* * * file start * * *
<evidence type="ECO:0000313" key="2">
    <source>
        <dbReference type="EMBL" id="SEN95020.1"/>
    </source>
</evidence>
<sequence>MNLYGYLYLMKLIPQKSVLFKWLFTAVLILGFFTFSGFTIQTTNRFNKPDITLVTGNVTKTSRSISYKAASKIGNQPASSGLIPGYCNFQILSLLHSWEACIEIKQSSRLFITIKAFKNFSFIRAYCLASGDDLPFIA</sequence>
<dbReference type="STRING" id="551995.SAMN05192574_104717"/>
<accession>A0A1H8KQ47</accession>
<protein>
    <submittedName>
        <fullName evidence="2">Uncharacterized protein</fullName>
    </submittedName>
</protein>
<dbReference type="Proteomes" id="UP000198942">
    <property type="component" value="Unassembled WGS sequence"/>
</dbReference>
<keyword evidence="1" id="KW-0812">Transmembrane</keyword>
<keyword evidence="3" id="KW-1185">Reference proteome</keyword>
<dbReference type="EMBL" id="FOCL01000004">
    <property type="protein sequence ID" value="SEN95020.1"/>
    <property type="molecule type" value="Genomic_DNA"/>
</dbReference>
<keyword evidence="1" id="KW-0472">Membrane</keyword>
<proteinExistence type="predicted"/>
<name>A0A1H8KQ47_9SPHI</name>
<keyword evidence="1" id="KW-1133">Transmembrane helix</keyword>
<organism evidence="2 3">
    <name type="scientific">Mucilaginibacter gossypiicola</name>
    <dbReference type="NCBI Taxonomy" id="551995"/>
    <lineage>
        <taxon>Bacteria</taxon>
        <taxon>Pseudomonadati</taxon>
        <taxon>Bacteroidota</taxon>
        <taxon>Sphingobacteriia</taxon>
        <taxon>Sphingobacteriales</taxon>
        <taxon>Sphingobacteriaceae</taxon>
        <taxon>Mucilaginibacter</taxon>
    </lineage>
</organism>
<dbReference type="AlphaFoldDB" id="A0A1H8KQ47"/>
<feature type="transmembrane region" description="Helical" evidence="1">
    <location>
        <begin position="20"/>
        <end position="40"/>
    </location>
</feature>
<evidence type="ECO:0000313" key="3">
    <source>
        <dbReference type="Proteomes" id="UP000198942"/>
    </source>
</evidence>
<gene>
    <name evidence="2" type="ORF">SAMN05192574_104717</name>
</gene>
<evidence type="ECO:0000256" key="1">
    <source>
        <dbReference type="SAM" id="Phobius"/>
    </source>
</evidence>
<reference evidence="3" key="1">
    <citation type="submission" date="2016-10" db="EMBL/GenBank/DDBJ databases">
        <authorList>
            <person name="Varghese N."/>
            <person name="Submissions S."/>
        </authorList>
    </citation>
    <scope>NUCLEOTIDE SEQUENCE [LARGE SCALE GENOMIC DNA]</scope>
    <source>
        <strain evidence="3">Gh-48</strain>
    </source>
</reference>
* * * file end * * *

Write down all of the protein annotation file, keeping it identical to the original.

<evidence type="ECO:0000313" key="2">
    <source>
        <dbReference type="EMBL" id="SEN95020.1"/>
    </source>
</evidence>
<sequence>MNLYGYLYLMKLIPQKSVLFKWLFTAVLILGFFTFSGFTIQTTNRFNKPDITLVTGNVTKTSRSISYKAASKIGNQPASSGLIPGYCNFQILSLLHSWEACIEIKQSSRLFITIKAFKNFSFIRAYCLASGDDLPFIA</sequence>
<dbReference type="STRING" id="551995.SAMN05192574_104717"/>
<accession>A0A1H8KQ47</accession>
<protein>
    <submittedName>
        <fullName evidence="2">Uncharacterized protein</fullName>
    </submittedName>
</protein>
<dbReference type="Proteomes" id="UP000198942">
    <property type="component" value="Unassembled WGS sequence"/>
</dbReference>
<keyword evidence="1" id="KW-0812">Transmembrane</keyword>
<keyword evidence="3" id="KW-1185">Reference proteome</keyword>
<dbReference type="EMBL" id="FOCL01000004">
    <property type="protein sequence ID" value="SEN95020.1"/>
    <property type="molecule type" value="Genomic_DNA"/>
</dbReference>
<keyword evidence="1" id="KW-0472">Membrane</keyword>
<proteinExistence type="predicted"/>
<name>A0A1H8KQ47_9SPHI</name>
<keyword evidence="1" id="KW-1133">Transmembrane helix</keyword>
<organism evidence="2 3">
    <name type="scientific">Mucilaginibacter gossypiicola</name>
    <dbReference type="NCBI Taxonomy" id="551995"/>
    <lineage>
        <taxon>Bacteria</taxon>
        <taxon>Pseudomonadati</taxon>
        <taxon>Bacteroidota</taxon>
        <taxon>Sphingobacteriia</taxon>
        <taxon>Sphingobacteriales</taxon>
        <taxon>Sphingobacteriaceae</taxon>
        <taxon>Mucilaginibacter</taxon>
    </lineage>
</organism>
<dbReference type="AlphaFoldDB" id="A0A1H8KQ47"/>
<feature type="transmembrane region" description="Helical" evidence="1">
    <location>
        <begin position="20"/>
        <end position="40"/>
    </location>
</feature>
<evidence type="ECO:0000313" key="3">
    <source>
        <dbReference type="Proteomes" id="UP000198942"/>
    </source>
</evidence>
<gene>
    <name evidence="2" type="ORF">SAMN05192574_104717</name>
</gene>
<evidence type="ECO:0000256" key="1">
    <source>
        <dbReference type="SAM" id="Phobius"/>
    </source>
</evidence>
<reference evidence="3" key="1">
    <citation type="submission" date="2016-10" db="EMBL/GenBank/DDBJ databases">
        <authorList>
            <person name="Varghese N."/>
            <person name="Submissions S."/>
        </authorList>
    </citation>
    <scope>NUCLEOTIDE SEQUENCE [LARGE SCALE GENOMIC DNA]</scope>
    <source>
        <strain evidence="3">Gh-48</strain>
    </source>
</reference>